* The blog’s pages are also exported and can be selected, as well as the posts.

* You can also save straight to a PDF, as well as Word.

* Can save each post as named Word .DOCX file.

There’s a PDF Help guide in the download, but there’s also a good Help video at YouTube. But it’s very simple and easy to use. Once you have your Word file, it’s then relatively easy to save to an ebook.

If you’re still using the old WordPress UI, then you may want my guide to how to export your site as an .XML export. Because using the old interface won’t get you a viable export. Incidentally, it seems WordPress are now chunking the .XML export of large blogs. I had two .XMLs in the backup .ZIP, for my medium-sized test blog.

The only bother for an ebook maker will be re-ordering into themed sections or chapters without a whole lot of tedious select-copy-paste, and WordPress2Doc can’t help even partly with that as it lacks tag-support and list re-ordering before saving the .DOCX file. The best way to tackle the problem is probably to export in themed batches, one per intended chapter or section, though that would entail making ten passes of what might be 4,000 posts. Which is not ideal. But it looks to me like WordPress2Doc works best with smaller blogs anyway.

But note that WordPress can export posts to .XML by category, at least. Also, WordPress2Doc can save multiple selected posts as ‘one file per-post’. You could then sort into chapter folders by dragging and dropping, and then use a Word joiner to join them together.


Update: I don’t like the over-compression of images with this method, and some of the text formatting is also lost. I’m coming to the conclusion that one would ideally tag posts with the category “ebook-ch1”, “ebook-ch2” etc in the blog itself, then view that category, then copy-paste the page(s) into Libre Office Writer. Unlike Word, this retains formatting, including italics and indented quotes, and also retains picture quality. In almost all cases the pictures are scaled to the page. This assumes, however, that you have a live blog with its CSS, and not just the .XML files.

CSS and desist

Ever wonder what a Web page would look like if just the plain HTML were shown, as if it were 1996 again? Ah, but which HTML? There are actually two forms of HTML that reach your browser, and there can be quite a disparity between these two types.

The first is what you see after the raw HTML has been pummelled about by CSS and javascript and the browser’s interpretation. This is often referred to as the ‘DOM’ HTML. This code is what you see and navigate through if you ‘Inspect element’ in your browser, or if you block an element with uBlock’s Element Picker tool.

The second type is the HTML code that gets sent to the browser in the first place, and that original is kept pristine and effectively ‘under’ the Web page. It can be seen via: right-click on page / ‘View source’. This source can then be selected and copied with a Ctrl + A / Ctrl + C keyboard command. Or it can be saved out when you ‘Save page as…’ / ‘Save as HTML only’, and from there you can re-open the saved page in the browser. Some remote CSS, javascript and images may still be called, even then.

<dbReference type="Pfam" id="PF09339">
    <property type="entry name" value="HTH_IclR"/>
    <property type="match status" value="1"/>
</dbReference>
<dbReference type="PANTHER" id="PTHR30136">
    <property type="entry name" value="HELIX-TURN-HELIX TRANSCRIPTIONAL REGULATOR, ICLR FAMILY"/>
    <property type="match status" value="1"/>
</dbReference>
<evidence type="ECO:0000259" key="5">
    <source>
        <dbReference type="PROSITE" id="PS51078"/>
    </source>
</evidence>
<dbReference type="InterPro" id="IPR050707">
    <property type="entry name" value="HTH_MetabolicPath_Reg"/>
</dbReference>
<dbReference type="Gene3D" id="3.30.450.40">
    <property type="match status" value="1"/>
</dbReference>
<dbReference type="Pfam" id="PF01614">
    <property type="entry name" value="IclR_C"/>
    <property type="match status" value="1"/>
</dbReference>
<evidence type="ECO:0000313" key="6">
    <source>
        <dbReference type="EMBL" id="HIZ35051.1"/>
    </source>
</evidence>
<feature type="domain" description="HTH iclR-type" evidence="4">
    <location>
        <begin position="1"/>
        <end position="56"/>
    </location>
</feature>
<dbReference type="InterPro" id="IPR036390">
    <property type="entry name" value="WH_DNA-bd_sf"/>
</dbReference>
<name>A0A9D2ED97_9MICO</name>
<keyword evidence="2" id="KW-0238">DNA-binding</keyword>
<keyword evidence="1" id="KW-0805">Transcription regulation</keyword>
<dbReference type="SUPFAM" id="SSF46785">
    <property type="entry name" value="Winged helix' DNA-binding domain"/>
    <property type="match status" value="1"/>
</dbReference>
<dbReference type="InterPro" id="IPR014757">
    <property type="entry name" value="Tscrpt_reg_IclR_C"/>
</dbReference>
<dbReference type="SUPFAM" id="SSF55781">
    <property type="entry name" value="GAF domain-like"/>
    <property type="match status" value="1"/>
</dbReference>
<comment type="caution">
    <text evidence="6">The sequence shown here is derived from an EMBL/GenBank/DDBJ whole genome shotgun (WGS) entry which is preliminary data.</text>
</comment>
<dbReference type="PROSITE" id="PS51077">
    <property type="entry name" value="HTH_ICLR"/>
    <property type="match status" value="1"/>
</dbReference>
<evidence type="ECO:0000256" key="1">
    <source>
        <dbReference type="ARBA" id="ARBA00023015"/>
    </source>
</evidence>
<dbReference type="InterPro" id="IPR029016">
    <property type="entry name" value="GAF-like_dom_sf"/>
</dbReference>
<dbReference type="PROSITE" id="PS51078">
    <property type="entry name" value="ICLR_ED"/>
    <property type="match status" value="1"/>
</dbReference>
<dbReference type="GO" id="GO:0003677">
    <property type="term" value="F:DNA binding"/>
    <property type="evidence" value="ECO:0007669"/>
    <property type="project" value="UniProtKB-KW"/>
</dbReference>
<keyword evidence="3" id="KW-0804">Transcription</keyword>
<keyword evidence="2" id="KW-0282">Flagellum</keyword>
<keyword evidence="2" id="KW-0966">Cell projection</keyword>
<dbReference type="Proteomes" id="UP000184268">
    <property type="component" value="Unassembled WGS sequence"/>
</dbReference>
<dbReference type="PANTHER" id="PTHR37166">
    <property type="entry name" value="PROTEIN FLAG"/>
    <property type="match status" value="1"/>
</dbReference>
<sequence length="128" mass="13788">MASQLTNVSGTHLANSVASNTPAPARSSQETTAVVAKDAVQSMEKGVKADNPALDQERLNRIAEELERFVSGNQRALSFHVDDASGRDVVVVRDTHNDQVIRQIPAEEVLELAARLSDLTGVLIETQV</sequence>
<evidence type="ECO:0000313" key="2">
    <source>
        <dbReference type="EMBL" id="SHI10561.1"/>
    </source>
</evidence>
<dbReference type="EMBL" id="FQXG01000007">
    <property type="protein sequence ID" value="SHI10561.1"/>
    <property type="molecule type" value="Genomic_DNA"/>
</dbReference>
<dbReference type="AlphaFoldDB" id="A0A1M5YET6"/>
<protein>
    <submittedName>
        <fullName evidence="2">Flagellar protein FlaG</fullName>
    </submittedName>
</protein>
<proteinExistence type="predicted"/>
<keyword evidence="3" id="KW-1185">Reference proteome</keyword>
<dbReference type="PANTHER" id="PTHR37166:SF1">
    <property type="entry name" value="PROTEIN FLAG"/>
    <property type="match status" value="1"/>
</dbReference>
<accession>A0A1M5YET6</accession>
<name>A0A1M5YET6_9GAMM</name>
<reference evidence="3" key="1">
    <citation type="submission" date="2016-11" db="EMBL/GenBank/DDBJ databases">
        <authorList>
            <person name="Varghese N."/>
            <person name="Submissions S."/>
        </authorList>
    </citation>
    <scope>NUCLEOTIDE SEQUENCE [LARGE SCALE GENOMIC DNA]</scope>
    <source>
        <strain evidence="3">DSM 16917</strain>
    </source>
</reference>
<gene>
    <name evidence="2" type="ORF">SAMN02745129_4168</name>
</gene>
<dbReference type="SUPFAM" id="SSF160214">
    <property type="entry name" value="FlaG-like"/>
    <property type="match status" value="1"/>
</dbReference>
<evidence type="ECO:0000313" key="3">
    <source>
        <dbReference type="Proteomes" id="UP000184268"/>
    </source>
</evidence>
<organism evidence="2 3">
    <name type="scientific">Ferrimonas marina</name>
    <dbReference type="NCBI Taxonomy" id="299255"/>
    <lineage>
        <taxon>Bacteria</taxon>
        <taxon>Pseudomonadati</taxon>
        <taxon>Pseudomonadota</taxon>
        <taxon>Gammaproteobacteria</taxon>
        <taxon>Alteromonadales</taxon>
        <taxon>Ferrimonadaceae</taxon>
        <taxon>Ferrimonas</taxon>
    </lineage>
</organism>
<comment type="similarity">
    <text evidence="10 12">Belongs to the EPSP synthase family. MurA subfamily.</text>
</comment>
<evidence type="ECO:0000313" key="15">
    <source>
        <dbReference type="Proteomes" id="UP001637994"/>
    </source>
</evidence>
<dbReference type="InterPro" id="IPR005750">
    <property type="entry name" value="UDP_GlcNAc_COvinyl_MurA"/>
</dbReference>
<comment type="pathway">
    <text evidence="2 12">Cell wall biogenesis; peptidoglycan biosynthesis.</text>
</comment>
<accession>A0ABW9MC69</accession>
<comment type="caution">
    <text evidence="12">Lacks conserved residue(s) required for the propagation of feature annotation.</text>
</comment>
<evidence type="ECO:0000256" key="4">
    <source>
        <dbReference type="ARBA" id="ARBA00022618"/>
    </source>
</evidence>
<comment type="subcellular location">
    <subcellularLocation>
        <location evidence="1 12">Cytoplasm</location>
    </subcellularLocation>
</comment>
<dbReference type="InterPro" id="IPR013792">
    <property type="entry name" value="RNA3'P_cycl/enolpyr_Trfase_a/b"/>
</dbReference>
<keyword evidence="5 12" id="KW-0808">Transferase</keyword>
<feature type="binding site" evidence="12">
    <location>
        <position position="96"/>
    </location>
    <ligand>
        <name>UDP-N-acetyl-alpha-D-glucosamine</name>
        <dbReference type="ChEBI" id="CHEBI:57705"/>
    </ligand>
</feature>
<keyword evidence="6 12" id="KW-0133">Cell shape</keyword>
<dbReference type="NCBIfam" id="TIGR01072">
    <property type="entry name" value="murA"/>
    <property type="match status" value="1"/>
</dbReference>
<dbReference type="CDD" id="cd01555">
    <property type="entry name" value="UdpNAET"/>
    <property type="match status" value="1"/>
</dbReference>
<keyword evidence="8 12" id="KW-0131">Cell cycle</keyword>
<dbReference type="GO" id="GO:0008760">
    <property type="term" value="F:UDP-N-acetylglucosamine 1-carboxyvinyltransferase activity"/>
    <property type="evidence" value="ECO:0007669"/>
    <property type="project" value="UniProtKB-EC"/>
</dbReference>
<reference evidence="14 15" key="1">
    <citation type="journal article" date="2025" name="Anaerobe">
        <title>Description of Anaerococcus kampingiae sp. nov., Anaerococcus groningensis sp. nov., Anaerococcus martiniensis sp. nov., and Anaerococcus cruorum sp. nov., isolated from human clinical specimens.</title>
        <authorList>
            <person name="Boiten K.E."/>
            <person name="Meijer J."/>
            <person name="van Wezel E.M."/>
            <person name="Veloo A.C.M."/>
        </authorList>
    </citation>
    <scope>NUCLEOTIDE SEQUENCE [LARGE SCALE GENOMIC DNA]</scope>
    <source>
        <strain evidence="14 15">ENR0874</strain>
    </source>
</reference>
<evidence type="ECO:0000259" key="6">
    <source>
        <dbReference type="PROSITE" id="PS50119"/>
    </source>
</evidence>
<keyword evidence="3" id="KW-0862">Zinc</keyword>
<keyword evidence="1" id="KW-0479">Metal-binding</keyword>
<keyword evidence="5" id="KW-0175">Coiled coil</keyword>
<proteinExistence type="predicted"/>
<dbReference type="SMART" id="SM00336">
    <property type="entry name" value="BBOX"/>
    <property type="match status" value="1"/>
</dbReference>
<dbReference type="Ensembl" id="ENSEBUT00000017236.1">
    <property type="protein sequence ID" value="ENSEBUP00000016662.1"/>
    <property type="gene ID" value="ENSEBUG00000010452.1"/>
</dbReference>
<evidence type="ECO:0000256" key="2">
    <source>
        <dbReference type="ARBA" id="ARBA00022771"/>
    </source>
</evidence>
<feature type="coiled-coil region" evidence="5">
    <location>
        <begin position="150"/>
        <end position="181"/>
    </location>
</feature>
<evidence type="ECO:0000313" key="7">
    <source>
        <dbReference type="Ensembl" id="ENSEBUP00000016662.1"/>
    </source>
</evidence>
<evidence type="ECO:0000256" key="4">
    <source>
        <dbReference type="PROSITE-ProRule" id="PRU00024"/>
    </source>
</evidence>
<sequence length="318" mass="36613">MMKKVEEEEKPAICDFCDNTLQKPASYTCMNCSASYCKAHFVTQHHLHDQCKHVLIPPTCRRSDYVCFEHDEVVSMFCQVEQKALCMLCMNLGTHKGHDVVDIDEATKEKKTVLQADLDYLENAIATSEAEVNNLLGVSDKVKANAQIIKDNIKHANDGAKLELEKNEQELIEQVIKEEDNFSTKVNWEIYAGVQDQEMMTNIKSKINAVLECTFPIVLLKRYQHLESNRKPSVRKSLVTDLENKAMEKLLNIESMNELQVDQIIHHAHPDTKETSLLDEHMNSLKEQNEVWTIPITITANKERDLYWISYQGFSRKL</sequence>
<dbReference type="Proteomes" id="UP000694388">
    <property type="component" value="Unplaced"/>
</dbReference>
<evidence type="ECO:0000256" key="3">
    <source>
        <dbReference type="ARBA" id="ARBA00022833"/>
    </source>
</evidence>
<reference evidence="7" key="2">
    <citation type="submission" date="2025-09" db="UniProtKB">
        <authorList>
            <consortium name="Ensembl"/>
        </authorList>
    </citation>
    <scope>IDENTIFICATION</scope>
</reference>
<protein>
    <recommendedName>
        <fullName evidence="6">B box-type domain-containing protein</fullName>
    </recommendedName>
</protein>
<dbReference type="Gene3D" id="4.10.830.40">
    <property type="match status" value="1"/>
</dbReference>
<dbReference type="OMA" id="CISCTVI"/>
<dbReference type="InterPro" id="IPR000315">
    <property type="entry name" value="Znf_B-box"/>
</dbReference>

A quicker way to ‘see’ this original without its CSS and other ‘remote-code’ flibbertigibbets is to install the add-on disable-HTML in your browser…

The addon is quite simple to use, and though old still works fine. It was somewhat mis-named, as it can robustly block everything except the HTML of the actual ‘page source’. With CSS and javascript blocked, it appears to be blocking the DOM version of the HTML from emerging from the page source. So what you see displayed, on page re-load, is effectively the page source. As such it can be quite handy for the removal of some types of especially tough and obstreperous CSS-and-javascript -driven overlays, in a situation where you don’t much care about the fancy wrapping and just want the words in a readable and/or copy-able form.

AnswerThePublic.com

AnswerThePublic.com is an interesting new search tool. Instead of searching for answers, it tries to pick up the questions being asked about products. It promises “a direct line to your customers’ thoughts”, or at least those customer-users who are savvy enough and non-expert enough to pose a well-formed question in the right place.

The searcher seems to be limited to three searches per day, after which your time is up and you’re shown this slice of cheese…

The results format is quite elegantly graphical and useful, though I can’t screenshot and discuss these here because… I’ve had my three searches. There was some kind of linkback to Google Search on some of the results tabs, which seemed to make it even more useful.